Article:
Here we have two episodes that set up our characters without going into huge detail yet also incorporating two horrific crime tales that share one thing in common. Through these two very different storylines we’re introduced to a little back story involving the mysterious Shinji Nishizono, who somehow manages to transmit himself through complete strangers via phone lines – be it mobile, domestic or the internet. Along with this we are dragged into the Lucy Monostone arc which quite frankly during this first volume is downright confusing. We know he’s an extremely influential force whose maintained a cult following since the 60’s and to some extent we get some insight through one or two important figures that are related in some way to our protagonists. There is still plenty left to divulge though so it isn’t worth worrying just yet if you can’t get your head around events. Finally there are the bar-coders – again a related subject that sees victims of these crimes carry bar-coded tattoos on their eyeballs. Given all these elements Miike does a wonderful job in bringing them together with a styling of digital video and computer generated effects.

Takashi Miike has often managed to keep ahead of the censors and with MPD-Psycho he shows us an interesting quality whereby he digitally blocks many of its disturbing visuals, not a surprise considering its intended television run. This tongue in cheek approach brings a smile every so often, though doesn’t lessen the impact of such scenes. It makes them more curious in many ways; obviously it’s no where near as graphic as the manga and at times Miike gives us a quick-flash uncensored glimpse, it’s playfully manipulative and far from a distraction as one might initially perceive it to be. Perhaps this makes it even more psychologically challenging, it requires us to look beyond the digitised and see the horror behind. In fact much of what we are allowed to see is played in the background, with the likes of snuff videos. So for those curious, Miike intended for us to see this series digitally masked, though these moments can be viewed uncensored as extra features on the Japanese DVDs – scenes which have not been included for this UK release, but seeing as it’s a deliberate, experimental move on the director’s part I can’t say I’m fussed.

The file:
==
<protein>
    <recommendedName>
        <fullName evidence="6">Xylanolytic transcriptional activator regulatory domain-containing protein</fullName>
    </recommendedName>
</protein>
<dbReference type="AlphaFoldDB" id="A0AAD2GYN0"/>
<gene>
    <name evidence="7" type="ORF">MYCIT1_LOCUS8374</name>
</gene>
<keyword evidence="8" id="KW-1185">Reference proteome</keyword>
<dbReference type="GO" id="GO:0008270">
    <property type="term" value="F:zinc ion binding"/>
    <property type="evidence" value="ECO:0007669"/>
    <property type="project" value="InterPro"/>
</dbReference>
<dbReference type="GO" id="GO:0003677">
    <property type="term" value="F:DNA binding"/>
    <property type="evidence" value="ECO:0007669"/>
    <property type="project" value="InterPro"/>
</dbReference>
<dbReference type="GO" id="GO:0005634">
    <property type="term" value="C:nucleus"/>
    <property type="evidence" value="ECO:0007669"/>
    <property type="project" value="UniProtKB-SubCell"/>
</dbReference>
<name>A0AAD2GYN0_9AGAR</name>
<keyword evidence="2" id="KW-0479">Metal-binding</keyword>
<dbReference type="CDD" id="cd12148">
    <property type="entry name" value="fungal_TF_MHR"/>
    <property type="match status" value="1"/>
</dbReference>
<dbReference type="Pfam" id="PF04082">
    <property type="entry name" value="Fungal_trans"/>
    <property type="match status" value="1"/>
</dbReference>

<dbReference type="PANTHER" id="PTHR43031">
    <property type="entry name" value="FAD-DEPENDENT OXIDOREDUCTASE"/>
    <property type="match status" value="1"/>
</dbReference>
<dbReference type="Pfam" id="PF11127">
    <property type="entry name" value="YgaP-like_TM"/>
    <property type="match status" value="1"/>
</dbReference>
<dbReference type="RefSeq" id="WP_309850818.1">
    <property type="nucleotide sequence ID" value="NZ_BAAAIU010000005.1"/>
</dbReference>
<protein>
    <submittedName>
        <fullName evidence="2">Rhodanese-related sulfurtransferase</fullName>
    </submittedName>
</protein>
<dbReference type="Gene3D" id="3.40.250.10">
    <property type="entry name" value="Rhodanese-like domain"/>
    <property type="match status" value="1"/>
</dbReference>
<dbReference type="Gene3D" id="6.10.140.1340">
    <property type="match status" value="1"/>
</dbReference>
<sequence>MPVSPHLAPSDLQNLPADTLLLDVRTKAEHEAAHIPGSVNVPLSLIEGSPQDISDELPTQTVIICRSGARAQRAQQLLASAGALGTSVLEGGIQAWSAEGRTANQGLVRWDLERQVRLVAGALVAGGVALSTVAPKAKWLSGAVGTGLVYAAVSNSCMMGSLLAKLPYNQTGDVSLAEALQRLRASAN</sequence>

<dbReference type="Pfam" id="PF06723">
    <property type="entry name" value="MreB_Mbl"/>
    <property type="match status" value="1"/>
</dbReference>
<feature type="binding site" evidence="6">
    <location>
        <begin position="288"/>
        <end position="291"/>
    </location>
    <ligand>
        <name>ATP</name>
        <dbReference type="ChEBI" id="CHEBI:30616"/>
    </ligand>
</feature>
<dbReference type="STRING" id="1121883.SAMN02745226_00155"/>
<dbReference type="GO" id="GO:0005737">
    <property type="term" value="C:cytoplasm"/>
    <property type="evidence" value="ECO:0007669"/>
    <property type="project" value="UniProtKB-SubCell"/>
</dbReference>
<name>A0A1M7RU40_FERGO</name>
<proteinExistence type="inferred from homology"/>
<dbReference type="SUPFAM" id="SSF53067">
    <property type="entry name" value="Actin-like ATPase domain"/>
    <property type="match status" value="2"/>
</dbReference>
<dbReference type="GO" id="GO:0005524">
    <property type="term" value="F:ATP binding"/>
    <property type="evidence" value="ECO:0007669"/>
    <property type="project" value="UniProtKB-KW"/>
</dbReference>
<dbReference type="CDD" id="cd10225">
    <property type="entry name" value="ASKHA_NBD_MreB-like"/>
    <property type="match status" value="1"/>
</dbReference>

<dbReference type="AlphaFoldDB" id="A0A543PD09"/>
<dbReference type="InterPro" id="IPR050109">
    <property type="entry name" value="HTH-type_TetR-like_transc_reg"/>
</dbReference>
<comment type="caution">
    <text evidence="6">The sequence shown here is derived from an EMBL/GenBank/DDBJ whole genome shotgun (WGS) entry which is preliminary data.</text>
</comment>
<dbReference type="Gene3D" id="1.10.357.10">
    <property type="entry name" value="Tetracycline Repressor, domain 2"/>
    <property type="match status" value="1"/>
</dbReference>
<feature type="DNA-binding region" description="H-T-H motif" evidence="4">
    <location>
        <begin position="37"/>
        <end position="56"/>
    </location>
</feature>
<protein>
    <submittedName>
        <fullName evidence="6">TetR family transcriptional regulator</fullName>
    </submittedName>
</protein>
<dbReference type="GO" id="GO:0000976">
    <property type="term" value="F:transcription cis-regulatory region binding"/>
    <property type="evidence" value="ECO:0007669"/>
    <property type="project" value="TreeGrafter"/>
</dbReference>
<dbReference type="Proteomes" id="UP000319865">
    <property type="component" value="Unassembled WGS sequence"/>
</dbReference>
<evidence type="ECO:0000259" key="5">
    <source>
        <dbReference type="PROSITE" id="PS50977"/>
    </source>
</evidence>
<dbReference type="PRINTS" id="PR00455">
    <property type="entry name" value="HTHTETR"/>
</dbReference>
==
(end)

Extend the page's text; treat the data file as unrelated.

With the manga being quite complex the difficult task is bringing to life the multitude of personalities that reside in Eiji and Sho-u’s world. Thankfully the cast here is more than capable of this task. Naoki Hosaka has more than his work cut out as the schizoid detective, but with the TV show featuring far less character development he struggles to the match the intensity of the manga portrayal. As those trying to keep him on the rails, Nakajima and Osugi put in fine turns respectively, although Nakajima’s Isono is sparsely used here with comparison to her manga counterpart, not to mention looking slightly less the part. Sasayama plays a larger comic role, particularly when paired with officer Manabe (Sadaharu Shiota), the “geek” who enjoys making models for profiling.